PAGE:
My partner in crime, also known as my husband — Garry Armstrong — is finally thinking about writing a book. Possibly, in collaboration with one or more people with whom he worked. I’m only mentioning this on the theory that he can use all the encouragement he can get.

I think he would love to have written it … but it’s such a commitment, you know? I don’t blame him for worrying about it. Writing any book — even a very small book without references to real events which require dates and places — is a lot more work than it seems on the surface.

Still, he has stories to tell. Β It seems at least a few people might want to read it and he is a very goodΒ writer. If I promise to do as much of the editing I can (I am not one of the world’s great proofreaders — anyone who has read my book already knows that), it lifts one piece of the burden. Nonetheless. it is still work.

Those of you out there who have written one or more books know. I think I have more authors in my following than any other blogger I know. Which of you hasn’t written a book? Some of you have written bunches of books and you know how hard the work is and how difficult it can be to get it done right — and how frustrating it can prove to find people to read it.

He has interesting stories to tell, so that has to count for something, right?

Author: Marilyn Armstrong

Writer, photography, blogger. Previously, technical writer. I am retired and delighted to be so. May I live long and write frequently.


      1. I was referring more to how the work and time involved can be similar. Breaking it down to a page or a blog post a day seems less daunting. Also, the blogging process can be more motivating because of the instant gratification.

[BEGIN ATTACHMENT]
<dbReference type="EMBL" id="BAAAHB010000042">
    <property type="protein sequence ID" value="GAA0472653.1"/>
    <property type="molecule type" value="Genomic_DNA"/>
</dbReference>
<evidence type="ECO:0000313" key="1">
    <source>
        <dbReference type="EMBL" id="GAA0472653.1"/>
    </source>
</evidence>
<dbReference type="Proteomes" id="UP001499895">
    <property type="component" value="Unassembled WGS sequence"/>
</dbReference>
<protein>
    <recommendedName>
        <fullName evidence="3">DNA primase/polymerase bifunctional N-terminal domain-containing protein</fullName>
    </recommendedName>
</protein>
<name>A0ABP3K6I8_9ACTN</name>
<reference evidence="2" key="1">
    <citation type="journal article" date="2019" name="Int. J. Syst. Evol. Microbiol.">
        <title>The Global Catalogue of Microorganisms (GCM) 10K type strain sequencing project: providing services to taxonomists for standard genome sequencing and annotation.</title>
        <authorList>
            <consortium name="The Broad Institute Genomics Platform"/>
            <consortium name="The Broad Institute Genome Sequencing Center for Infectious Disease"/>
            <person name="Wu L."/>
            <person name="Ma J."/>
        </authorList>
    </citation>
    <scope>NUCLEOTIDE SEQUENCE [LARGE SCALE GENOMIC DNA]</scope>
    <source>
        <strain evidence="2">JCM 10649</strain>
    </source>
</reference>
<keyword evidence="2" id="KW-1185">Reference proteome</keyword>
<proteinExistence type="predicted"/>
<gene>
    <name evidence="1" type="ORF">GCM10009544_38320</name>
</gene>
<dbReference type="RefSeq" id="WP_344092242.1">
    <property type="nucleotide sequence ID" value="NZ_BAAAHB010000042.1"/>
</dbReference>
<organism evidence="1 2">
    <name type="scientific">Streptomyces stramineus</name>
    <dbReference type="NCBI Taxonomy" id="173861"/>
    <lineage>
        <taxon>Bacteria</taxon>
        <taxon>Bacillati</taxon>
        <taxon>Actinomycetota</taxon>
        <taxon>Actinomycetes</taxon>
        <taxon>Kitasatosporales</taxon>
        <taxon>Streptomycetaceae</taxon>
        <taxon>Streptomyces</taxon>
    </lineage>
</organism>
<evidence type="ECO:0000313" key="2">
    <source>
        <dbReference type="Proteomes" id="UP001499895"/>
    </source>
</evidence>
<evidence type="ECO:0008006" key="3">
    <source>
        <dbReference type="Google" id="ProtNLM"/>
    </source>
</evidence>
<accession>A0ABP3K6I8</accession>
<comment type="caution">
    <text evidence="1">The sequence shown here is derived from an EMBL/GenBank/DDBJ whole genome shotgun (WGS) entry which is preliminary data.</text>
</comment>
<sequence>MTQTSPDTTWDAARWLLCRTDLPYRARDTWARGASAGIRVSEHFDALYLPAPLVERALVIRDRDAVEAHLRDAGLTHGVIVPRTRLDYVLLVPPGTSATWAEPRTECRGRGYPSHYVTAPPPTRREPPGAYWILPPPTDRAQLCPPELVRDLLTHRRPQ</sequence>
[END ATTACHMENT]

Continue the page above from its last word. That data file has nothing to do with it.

Liked by 1 person

        1. That’s always theoretically possible, but it doesn’t really work like that. You have to write as long as you need do when you have something to say. It isn’t a “page a day” and at the end of the year, you have a 365 page book. Writing is an art, not a science. I wish it DID work that way. It would be a lot easier.

          Liked by 1 person

          1. Page a day is just an example. I figure whatever can spark motivation is helpful since it seems that the attempt to write a book often never reaches fruition. Writing is an art but I think knowing the science of human behaviour can help with artful pursuits.


        1. I hope so. I think he’s really encouraged this time. He will need a better proofreader and editor than me, however. I can do an initial sort and organize, but I’m too close to the source and i’m a really louse proofreader.


            1. I’m worst with my own stuff. I miss words, or forget to type the ends of words. I see what should be there, not what IS there. I think most writers don’t make good proofreaders, although we can be really good text editors.